Andrews was indicted for importing marijuana, in violation of 21 U.S.C. Secs. 952, 960, and possessing marijuana with intent to distribute, in violation of 21 U.S.C. Sec. 841(a)(1). Before trial, Andrews moved to suppress the notebook and radio frequency detector seized from his car, on the grounds that the search of his vehicle was an unreasonable search in violation of the Fourth Amendment. Andrews also moved to suppress statements he made to federal officers following his arrest for DUI, arguing that use of those statements at trial would violate the Fifth Amendment. The district court denied both motions to suppress. The jury convicted Andrews on both counts, and the district court sentenced him to 136 months imprisonment.

II

A

Andrews contends that the district court erred by admitting into evidence a notebook which was seized during a warrantless inventory search of Andrews' car after he was arrested for DUI. While conducting an inventory of the contents of Andrews' vehicle, MPPD Patrolman Doug Adams opened a red spiral notebook, and observed a diagram which he thought might be of evidentiary value to the DEA. 3 Adams turned the notebook over to the DEA. Before trial Andrews moved to suppress the notebook, and after conducting an evidentiary hearing, the district court denied the motion to suppress. Andrews contends that Adams' search of the notebook and delivery of the notebook to the DEA violated his rights under the Fourth Amendment, because Adams exercised discretion which was not adequately constrained by standard MPPD regulations governing inventory searches.

In reviewing the denial of a motion to suppress which alleges a violation of the Fourth Amendment, "we must accept the district court's purely factual findings unless they are clearly erroneous or influenced by an incorrect view of the law." United States v. Hahn, 922 F.2d 243, 245 (5th Cir.1991); see also United States v. Ramirez, 963 F.2d 693, 704-05 (5th Cir.), cert. denied, --- U.S. ----, 113 S.Ct. 388, 121 L.Ed.2d 296 (1992). However, "[t]he ultimate determination of reasonableness of the search ... is a conclusion of law," which we review de novo. Hahn, 922 F.2d at 245; see also United States v. Capote-Capote, 946 F.2d 1100, 1102 (5th Cir.1991), cert. denied, --- U.S. ----, 112 S.Ct. 2278, 119 L.Ed.2d 204 (1992). We will not find a district court's factual determination to be clearly erroneous unless we are left with the definite and firm conviction that a mistake has been committed, United States v. Mitchell, 964 F.2d 454, 457-58 (5th Cir.1992), and we view the evidence in the light most favorable to the party that prevailed below. See Ramirez, 963 F.2d at 705; Capote-Capote, 946 F.2d at 1102.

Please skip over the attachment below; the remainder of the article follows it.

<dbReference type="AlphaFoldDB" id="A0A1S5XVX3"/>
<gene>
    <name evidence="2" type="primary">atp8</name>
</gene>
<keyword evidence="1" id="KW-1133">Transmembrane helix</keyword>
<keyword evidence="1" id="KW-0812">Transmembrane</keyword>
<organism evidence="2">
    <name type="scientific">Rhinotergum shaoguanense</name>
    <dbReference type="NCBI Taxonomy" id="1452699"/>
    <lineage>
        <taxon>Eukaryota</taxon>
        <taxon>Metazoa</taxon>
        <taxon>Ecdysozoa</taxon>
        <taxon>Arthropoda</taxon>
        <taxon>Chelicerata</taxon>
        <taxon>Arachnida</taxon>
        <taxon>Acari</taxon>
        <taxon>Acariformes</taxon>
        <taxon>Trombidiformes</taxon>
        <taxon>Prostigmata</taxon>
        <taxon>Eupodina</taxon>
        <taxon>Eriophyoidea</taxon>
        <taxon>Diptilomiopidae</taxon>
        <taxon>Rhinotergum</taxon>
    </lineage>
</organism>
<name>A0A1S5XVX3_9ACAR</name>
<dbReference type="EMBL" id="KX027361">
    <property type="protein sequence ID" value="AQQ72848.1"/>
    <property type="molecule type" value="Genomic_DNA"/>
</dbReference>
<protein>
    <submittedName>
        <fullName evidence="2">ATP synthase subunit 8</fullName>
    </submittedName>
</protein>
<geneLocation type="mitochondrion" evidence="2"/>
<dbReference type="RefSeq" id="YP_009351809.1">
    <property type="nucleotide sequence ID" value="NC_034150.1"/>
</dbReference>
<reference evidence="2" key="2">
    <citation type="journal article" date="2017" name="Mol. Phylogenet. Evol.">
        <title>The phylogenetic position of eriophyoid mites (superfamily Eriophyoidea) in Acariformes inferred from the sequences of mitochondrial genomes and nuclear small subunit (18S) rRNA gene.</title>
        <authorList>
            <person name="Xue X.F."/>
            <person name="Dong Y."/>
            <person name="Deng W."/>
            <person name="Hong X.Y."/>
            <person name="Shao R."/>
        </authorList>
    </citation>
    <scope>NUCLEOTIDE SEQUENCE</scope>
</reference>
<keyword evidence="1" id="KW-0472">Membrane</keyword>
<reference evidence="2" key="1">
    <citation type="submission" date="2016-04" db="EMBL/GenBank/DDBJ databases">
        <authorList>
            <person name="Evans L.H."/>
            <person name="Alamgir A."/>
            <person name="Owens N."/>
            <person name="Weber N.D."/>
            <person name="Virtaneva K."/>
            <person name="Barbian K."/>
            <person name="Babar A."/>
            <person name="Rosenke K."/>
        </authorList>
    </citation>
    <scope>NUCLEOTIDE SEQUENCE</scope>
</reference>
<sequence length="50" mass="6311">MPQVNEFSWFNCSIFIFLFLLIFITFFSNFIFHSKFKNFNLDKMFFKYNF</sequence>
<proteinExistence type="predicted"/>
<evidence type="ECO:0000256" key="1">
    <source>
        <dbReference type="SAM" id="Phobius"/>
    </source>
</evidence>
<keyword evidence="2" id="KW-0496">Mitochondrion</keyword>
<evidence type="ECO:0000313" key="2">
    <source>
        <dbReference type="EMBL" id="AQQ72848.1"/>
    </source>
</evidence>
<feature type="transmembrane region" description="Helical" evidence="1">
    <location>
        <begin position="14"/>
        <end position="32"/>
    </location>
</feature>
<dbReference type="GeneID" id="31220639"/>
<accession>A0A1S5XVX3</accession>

"The fourth amendment proscribes ... unreasonable searches and seizures. To be reasonable a search must normally be conducted pursuant to a warrant, but courts

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have long recognized an exception to the warrant requirement for so-called 'inventory searches' of automobiles." United States v. Prescott, 599 F.2d 103, 105 (5th Cir.1979) (citations omitted); see South Dakota v. Opperman, 428 U.S. 364, 96 S.Ct. 3092, 49 L.Ed.2d 1000 (1976). "When a car is impounded, the police generally inventory its contents to protect the owner's property while it is in police custody, to protect the police against claims of lost or stolen property, and to protect the police and the public from potential danger." United States v. Gallo, 927 F.2d 815, 819 (5th Cir.1991) (citing Opperman, 428 U.S. at 369, 96 S.Ct. at 3097). Inventory searches are excepted from the warrant requirement because they serve these "caretaking" purposes, and because they are not designed to uncover evidence of criminal activity. See Opperman, 428 U.S. at 370 & n. 5, 96 S.Ct. at 3097 & n. 5 ("In view of the noncriminal context of inventory searches ... courts have held--and quite correctly--that search warrants are not required.... With respect to noninvestigative police inventories of automobiles ... the policies underlying the warrant requirement ... are inapplicable.").

Cases dealing with inventory searches have required that such searches be conducted according to standard regulations and procedures, consistent with the proper purpose of a noninvestigative inventory search. In Opperman, the seminal case on the subject, the Supreme Court stated that "inventories pursuant to standard police procedures are reasonable," and noted that standard procedures are "a factor tending to ensure that the intrusion [represented by an inventory search] would be limited in scope to the extent necessary to carry out the caretaking function." Id. at 372, 375; 96 S.Ct. at 3098-3100.

In Colorado v. Bertine, 479 U.S. 367, 107 S.Ct. 738, 93 L.Ed.2d 739 (1987), after the defendant was stopped for driving under the influence of alcohol, an inventory of the contents of the defendant's vehicle revealed cocaine in a closed backpack. See id. at 368-69, 107 S.Ct. at 739. The Court held that the search was not unreasonable...